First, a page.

Improve customer service with social listening

Lend me your ear

Time is a commodity. That’s why droves of customers are turning to social media to effectively get their problems resolved. It’s quick, public, and a heck of a lot less painful than waiting on hold. According to a report published by Conversocial, as many as 50 percent of customers are now actively using social for customer service. What’s more, a majority of these folks will be less likely to buy from companies ignoring social complaints. So what’s a small business like yours to do? Listen up.

The changing landscape of social media

As social media evolves, so must your customer service strategy. These days, not only must you engage customers on social; you have to also quickly respond to their complaints and resolve their issues. Otherwise, you will pay the price in lost business.

By understanding the challenges of customer service via social listening and developing a proactive plan — rather than being caught off-guard by a complaint — you will be able to turn potentially negative situations into a positive customer experience. Your work is to:

  • Consider a plan that increases focus on social listening.
  • Evaluate the proper social monitoring tools.
  • Tailor your customer service processes to best fit your business.

Not sure whether it’s worth the effort? Just consider that 90 percent of upset customers can be retained with great customer service.

The challenge of social listening for customer service

Your marketing or communications departments should certainly understand the impact of social media on your organization. Typically, the budget for listening via social channels is within their control. The snag is, often times, they don’t regularly access a customer database. This delays response times to customers via social media, and that’s bad.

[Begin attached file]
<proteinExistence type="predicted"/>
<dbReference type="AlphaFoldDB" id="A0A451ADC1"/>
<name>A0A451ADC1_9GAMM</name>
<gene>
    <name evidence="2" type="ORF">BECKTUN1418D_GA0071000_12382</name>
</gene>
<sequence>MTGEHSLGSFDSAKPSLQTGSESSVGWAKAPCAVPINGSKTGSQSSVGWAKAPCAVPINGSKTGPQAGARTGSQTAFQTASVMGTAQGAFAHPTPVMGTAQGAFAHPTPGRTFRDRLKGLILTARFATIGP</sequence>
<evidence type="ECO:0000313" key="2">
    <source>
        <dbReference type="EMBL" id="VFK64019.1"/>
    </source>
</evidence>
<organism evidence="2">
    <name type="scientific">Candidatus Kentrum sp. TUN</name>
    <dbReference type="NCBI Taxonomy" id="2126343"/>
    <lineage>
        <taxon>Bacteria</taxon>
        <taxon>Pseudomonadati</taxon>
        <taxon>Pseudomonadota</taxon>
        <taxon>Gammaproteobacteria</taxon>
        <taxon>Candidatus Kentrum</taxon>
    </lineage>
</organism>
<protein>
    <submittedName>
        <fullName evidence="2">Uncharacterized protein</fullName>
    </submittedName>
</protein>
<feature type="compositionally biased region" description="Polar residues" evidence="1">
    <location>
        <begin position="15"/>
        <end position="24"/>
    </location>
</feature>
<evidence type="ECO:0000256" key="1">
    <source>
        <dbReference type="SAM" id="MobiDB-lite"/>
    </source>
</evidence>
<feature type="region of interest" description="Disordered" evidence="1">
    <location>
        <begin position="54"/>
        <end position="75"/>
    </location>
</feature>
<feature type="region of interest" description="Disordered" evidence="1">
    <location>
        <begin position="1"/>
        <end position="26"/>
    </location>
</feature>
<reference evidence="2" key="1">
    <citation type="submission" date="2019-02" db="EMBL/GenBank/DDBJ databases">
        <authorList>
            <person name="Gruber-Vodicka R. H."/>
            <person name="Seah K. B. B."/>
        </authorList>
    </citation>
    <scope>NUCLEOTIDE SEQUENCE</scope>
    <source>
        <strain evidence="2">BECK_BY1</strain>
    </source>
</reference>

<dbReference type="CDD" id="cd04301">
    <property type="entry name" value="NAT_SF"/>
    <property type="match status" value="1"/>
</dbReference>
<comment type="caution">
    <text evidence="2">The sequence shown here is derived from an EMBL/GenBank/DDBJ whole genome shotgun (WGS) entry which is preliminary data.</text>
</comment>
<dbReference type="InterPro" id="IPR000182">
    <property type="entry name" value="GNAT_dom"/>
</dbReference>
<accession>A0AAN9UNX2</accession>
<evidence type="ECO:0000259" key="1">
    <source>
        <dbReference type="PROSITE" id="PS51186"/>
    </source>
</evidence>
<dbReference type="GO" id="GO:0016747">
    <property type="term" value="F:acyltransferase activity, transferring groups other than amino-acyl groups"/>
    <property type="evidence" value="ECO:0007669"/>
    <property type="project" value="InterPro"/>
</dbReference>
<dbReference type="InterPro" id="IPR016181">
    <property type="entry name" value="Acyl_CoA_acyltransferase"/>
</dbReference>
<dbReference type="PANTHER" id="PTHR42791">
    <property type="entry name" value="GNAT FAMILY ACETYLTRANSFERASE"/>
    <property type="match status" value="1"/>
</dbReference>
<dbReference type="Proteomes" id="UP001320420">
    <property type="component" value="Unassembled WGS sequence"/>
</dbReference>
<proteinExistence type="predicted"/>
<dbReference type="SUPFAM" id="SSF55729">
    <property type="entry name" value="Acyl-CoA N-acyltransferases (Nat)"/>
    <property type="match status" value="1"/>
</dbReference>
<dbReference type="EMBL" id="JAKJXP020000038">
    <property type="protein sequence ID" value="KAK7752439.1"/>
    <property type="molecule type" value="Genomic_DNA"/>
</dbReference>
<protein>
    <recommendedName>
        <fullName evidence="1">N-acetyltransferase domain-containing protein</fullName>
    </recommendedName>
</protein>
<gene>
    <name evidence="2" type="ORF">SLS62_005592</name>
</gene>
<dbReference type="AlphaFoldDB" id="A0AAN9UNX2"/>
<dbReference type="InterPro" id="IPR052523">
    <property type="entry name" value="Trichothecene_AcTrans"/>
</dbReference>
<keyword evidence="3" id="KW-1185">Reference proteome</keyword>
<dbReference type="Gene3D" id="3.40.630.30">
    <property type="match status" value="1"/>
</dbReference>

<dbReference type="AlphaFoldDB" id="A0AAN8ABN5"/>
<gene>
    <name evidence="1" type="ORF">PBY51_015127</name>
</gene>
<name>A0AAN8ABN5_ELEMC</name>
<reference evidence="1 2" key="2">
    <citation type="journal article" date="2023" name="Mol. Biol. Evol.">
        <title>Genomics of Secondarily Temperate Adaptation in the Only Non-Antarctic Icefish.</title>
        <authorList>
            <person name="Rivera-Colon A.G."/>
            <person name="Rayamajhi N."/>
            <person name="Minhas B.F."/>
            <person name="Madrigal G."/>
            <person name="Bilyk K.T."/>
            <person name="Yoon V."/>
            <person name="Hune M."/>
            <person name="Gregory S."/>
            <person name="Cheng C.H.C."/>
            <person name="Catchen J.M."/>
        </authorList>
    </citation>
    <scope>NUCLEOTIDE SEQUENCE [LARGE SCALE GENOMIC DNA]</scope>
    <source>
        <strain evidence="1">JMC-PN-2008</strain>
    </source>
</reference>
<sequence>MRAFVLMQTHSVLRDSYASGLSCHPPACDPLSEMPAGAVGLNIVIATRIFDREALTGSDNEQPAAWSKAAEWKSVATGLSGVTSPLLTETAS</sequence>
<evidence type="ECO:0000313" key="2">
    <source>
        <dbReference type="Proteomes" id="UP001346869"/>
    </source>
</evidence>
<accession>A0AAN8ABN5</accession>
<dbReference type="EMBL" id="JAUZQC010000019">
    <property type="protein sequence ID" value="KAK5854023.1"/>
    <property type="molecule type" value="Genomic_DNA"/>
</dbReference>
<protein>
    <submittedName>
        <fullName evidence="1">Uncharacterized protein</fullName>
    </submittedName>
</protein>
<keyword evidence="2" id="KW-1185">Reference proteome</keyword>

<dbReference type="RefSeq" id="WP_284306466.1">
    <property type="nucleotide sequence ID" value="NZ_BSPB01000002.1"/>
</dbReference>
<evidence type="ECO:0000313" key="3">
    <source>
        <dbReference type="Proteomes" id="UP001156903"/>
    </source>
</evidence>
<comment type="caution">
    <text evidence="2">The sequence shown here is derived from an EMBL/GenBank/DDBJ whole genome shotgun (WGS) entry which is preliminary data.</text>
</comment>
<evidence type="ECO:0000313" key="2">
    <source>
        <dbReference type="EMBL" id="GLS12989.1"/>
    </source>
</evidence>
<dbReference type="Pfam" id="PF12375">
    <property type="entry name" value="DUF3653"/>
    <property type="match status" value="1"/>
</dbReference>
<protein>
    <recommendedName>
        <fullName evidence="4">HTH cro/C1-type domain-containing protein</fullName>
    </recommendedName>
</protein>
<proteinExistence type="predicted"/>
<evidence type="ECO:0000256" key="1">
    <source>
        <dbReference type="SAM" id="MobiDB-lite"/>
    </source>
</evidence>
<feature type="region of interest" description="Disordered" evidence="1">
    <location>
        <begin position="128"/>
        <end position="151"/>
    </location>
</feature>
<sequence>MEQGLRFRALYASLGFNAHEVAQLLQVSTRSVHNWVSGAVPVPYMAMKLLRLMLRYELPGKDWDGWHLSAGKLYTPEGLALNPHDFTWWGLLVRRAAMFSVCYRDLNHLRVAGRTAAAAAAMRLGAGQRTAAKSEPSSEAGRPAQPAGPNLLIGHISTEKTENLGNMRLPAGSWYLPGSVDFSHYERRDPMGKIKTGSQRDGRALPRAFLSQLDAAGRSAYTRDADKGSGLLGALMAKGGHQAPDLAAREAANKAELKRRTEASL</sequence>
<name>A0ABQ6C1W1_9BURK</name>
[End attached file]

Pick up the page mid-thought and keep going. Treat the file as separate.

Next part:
Even when an organization opens up social media monitoring to a customer service department, other challenges arise. Historically, customer service representatives coordinate conversations in a one-to-one or private manner such as phone or email. But nowadays, these conversations are happening in public for the entire world to witness. Having ownership of social media listening and response in multiple departments will generate additional issues to resolve such as:

  • How data is stored.
  • Who manages the identification.
  • Communication and closure of inquires.
  • Workflow and how customer queries are prioritized.

Most likely, your organization has a very clear set of processes for managing traditional customer service. Now it’s just a matter of integrating social media into the fold. At first, this might open up a number of new problems — particularly because social media is accessible in so many different ways — but you’ve got to start somewhere. I suggest getting your feet wet by understanding the basics of social monitoring and social listening.

Differences between social monitoring and social listening

The key difference between social monitoring and social listening comes down to whether the participant absorbs the information and conversations taking place while also being able to provide additional insight into the conversation. Every conversation in your social listening feed offers something of value. You just have to pay attention to the takeaways.